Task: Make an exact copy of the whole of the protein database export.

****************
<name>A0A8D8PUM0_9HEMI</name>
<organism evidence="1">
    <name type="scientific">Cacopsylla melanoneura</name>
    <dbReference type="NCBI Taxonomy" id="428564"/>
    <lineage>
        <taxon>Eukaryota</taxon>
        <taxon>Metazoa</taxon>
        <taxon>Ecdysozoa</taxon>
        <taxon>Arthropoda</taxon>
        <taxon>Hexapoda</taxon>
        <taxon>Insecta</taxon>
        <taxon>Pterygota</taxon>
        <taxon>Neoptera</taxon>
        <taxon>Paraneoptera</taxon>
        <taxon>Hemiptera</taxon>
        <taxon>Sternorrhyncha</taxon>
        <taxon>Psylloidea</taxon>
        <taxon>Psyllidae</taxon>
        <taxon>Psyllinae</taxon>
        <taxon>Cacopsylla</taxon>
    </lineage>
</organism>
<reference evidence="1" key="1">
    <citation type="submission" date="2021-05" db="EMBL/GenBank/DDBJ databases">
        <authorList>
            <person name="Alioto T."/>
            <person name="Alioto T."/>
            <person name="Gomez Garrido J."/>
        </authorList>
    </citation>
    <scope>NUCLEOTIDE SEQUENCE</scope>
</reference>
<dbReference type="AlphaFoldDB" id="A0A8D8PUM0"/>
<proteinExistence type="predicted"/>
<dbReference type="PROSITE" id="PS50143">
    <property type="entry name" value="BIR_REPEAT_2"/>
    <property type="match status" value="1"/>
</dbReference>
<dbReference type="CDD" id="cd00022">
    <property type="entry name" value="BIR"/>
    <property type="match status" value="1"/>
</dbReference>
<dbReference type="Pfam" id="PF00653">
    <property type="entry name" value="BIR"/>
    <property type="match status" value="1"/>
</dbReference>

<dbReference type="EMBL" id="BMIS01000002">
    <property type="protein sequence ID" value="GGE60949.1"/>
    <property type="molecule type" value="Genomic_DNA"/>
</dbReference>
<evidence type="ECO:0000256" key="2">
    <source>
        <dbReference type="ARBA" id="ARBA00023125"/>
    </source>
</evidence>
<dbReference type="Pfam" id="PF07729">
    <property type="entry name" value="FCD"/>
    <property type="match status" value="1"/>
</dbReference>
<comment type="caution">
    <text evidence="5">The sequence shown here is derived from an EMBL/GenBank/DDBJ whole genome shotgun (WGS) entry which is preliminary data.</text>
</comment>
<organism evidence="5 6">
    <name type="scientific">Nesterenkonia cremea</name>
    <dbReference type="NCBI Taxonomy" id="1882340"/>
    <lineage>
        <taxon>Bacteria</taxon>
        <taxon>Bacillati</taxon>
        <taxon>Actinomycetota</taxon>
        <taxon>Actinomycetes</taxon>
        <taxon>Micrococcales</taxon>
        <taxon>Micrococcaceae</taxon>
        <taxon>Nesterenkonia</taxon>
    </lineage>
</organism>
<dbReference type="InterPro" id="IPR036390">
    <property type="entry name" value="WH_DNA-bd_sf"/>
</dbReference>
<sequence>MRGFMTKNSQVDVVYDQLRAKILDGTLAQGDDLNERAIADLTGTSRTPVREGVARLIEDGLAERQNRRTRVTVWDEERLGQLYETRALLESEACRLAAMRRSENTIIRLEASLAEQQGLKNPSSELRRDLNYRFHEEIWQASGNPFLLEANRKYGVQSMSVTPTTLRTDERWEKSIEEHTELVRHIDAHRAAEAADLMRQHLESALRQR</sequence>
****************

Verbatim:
<name>A0A8D8PUM0_9HEMI</name>
<organism evidence="1">
    <name type="scientific">Cacopsylla melanoneura</name>
    <dbReference type="NCBI Taxonomy" id="428564"/>
    <lineage>
        <taxon>Eukaryota</taxon>
        <taxon>Metazoa</taxon>
        <taxon>Ecdysozoa</taxon>
        <taxon>Arthropoda</taxon>
        <taxon>Hexapoda</taxon>
        <taxon>Insecta</taxon>
        <taxon>Pterygota</taxon>
        <taxon>Neoptera</taxon>
        <taxon>Paraneoptera</taxon>
        <taxon>Hemiptera</taxon>
        <taxon>Sternorrhyncha</taxon>
        <taxon>Psylloidea</taxon>
        <taxon>Psyllidae</taxon>
        <taxon>Psyllinae</taxon>
        <taxon>Cacopsylla</taxon>
    </lineage>
</organism>
<reference evidence="1" key="1">
    <citation type="submission" date="2021-05" db="EMBL/GenBank/DDBJ databases">
        <authorList>
            <person name="Alioto T."/>
            <person name="Alioto T."/>
            <person name="Gomez Garrido J."/>
        </authorList>
    </citation>
    <scope>NUCLEOTIDE SEQUENCE</scope>
</reference>
<dbReference type="AlphaFoldDB" id="A0A8D8PUM0"/>
<proteinExistence type="predicted"/>
<dbReference type="PROSITE" id="PS50143">
    <property type="entry name" value="BIR_REPEAT_2"/>
    <property type="match status" value="1"/>
</dbReference>
<dbReference type="CDD" id="cd00022">
    <property type="entry name" value="BIR"/>
    <property type="match status" value="1"/>
</dbReference>
<dbReference type="Pfam" id="PF00653">
    <property type="entry name" value="BIR"/>
    <property type="match status" value="1"/>
</dbReference>

<dbReference type="EMBL" id="BMIS01000002">
    <property type="protein sequence ID" value="GGE60949.1"/>
    <property type="molecule type" value="Genomic_DNA"/>
</dbReference>
<evidence type="ECO:0000256" key="2">
    <source>
        <dbReference type="ARBA" id="ARBA00023125"/>
    </source>
</evidence>
<dbReference type="Pfam" id="PF07729">
    <property type="entry name" value="FCD"/>
    <property type="match status" value="1"/>
</dbReference>
<comment type="caution">
    <text evidence="5">The sequence shown here is derived from an EMBL/GenBank/DDBJ whole genome shotgun (WGS) entry which is preliminary data.</text>
</comment>
<organism evidence="5 6">
    <name type="scientific">Nesterenkonia cremea</name>
    <dbReference type="NCBI Taxonomy" id="1882340"/>
    <lineage>
        <taxon>Bacteria</taxon>
        <taxon>Bacillati</taxon>
        <taxon>Actinomycetota</taxon>
        <taxon>Actinomycetes</taxon>
        <taxon>Micrococcales</taxon>
        <taxon>Micrococcaceae</taxon>
        <taxon>Nesterenkonia</taxon>
    </lineage>
</organism>
<dbReference type="InterPro" id="IPR036390">
    <property type="entry name" value="WH_DNA-bd_sf"/>
</dbReference>
<sequence>MRGFMTKNSQVDVVYDQLRAKILDGTLAQGDDLNERAIADLTGTSRTPVREGVARLIEDGLAERQNRRTRVTVWDEERLGQLYETRALLESEACRLAAMRRSENTIIRLEASLAEQQGLKNPSSELRRDLNYRFHEEIWQASGNPFLLEANRKYGVQSMSVTPTTLRTDERWEKSIEEHTELVRHIDAHRAAEAADLMRQHLESALRQR</sequence>